Government will in the coming months expedite the implementation of at least 50 infrastructure projects with a total investment value of more than R340bn.

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The fast-tracking of the projects forms part of the reconstruction and recovery of the South African economy. This was the key outcome of the inaugural meeting of the reconstituted Council of the Presidential Infrastructure Coordinating Commission on Thursday, 30 July.

President Cyril Ramaphosa chaired the meeting, which brought together ministers, premiers, mayors and the South African Local Government Association to ensure the effective integration of the country’s substantial infrastructure programme.

In terms of the Infrastructure Development Act of 2014, the Presidential Infrastructure Coordinating Commission (PICC) acts through its council.

The council coordinates the development, maintenance, implementation and monitoring of the National Infrastructure Plan; coordinates the determination of priorities for infrastructure development; designates strategic integrated projects (SIPS) and ensures that infrastructure development, in respect of any SIP, is given priority in planning, approval and implementation.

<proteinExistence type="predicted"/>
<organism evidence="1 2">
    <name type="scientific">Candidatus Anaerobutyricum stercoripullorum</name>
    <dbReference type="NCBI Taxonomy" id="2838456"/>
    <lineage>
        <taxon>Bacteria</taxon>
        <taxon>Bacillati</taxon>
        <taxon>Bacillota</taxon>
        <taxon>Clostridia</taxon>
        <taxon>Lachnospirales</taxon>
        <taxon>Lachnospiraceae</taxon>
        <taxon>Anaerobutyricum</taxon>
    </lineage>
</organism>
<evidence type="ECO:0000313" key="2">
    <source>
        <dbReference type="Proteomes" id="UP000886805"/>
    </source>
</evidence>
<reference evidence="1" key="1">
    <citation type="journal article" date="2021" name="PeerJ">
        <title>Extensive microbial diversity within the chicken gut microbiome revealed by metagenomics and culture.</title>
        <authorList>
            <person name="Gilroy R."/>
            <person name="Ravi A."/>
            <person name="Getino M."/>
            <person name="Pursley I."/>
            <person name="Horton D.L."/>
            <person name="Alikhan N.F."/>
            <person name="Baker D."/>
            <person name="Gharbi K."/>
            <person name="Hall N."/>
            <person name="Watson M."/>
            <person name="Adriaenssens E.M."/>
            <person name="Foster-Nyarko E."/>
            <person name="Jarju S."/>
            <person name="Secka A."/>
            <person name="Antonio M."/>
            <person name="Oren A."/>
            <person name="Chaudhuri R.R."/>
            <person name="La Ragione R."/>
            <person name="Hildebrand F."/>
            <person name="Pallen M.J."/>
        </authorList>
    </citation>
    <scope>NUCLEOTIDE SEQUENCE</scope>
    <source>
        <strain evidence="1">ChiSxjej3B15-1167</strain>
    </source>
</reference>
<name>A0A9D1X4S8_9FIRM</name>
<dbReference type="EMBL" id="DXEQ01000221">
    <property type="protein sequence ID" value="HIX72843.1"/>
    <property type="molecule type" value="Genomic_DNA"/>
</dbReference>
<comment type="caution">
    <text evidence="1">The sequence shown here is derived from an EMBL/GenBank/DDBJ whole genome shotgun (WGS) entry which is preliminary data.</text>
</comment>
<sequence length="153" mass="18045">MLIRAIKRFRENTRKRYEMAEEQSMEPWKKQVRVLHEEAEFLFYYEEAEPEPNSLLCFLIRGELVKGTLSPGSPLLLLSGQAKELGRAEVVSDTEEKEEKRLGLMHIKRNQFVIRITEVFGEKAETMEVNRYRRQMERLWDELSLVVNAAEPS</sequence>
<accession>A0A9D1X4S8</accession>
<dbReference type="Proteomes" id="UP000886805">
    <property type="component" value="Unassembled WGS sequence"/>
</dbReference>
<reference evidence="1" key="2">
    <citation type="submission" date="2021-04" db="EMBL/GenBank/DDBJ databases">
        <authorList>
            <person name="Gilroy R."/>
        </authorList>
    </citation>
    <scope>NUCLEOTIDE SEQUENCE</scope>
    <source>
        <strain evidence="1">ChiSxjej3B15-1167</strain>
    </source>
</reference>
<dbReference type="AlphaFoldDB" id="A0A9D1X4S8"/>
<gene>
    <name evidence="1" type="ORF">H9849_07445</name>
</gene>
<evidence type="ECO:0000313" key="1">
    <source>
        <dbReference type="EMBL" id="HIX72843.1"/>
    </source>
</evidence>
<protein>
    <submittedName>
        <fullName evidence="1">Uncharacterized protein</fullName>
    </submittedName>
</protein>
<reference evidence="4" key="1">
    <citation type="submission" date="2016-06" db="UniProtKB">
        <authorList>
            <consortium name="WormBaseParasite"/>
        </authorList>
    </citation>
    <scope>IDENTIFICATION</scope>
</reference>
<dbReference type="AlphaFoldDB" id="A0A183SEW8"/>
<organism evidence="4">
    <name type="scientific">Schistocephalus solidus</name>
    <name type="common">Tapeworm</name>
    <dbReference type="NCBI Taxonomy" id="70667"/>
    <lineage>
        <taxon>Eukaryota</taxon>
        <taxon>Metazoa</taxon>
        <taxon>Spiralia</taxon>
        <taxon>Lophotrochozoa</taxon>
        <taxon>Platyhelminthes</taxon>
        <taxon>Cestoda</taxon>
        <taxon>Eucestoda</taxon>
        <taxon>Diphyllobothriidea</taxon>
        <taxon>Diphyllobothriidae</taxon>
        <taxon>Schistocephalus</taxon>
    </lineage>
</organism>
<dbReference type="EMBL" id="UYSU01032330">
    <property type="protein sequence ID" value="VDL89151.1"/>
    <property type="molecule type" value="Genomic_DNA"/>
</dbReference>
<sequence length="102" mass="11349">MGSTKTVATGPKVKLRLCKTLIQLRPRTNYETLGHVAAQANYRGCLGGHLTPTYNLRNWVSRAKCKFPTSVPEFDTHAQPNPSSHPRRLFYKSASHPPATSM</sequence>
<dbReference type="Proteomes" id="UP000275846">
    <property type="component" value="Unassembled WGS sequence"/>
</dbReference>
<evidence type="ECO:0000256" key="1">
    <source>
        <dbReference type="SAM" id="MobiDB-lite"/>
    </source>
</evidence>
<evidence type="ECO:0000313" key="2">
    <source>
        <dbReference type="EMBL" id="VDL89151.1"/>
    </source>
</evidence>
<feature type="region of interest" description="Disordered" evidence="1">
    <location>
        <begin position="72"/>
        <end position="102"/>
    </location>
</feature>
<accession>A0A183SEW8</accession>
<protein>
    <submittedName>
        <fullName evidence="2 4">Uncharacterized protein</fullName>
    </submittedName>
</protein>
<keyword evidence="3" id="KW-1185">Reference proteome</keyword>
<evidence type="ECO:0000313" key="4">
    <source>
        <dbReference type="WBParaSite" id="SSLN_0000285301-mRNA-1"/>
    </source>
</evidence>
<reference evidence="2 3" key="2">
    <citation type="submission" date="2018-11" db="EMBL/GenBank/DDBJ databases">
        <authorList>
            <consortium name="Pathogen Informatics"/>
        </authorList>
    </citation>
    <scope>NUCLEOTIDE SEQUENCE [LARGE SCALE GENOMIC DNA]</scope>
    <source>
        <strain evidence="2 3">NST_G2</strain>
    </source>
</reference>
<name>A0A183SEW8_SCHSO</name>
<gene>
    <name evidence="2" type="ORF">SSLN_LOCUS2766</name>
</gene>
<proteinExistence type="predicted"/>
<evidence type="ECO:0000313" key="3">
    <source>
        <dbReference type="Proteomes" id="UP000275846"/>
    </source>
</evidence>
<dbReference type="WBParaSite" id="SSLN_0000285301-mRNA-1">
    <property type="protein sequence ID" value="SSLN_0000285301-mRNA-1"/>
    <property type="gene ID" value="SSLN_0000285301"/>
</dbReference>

The council also coordinates the identification of strategic partners with which to conclude agreements that seek to promote the objects of infrastructure development. The council must ensure that infrastructure projects promote economic equality, social cohesion, decent employment opportunities and skills development.

In keeping with this mandate, the council agreed to expedite the implementation of projects in prioritised sectors such as human settlements, transport, energy, water and sanitation, agriculture and agro-processing, and digital infrastructure.

The council confirmed a new approach to infrastructure build including:

  • Preventing corruption through transparent tender processes and stronger due diligence;
  • Greater involvement of communities in design and implementation;
  • Emphasis on local employment and procurement, and targeted involvement of SMEs; and
  • Blended financing through the Infrastructure Fund to mobilise more resources from the private sector, multilateral development banks and development finance institutions.

Ramaphosa emphasised the vital importance of infrastructure development in responding to the economic impact of the Covid-19 pandemic, restoring growth and creating jobs.

“Extraordinary measures are required to return us to a path of sustainable growth. Central to this effort is infrastructure construction and maintenance, which is the flywheel for economic growth and large-scale job creation,” he said.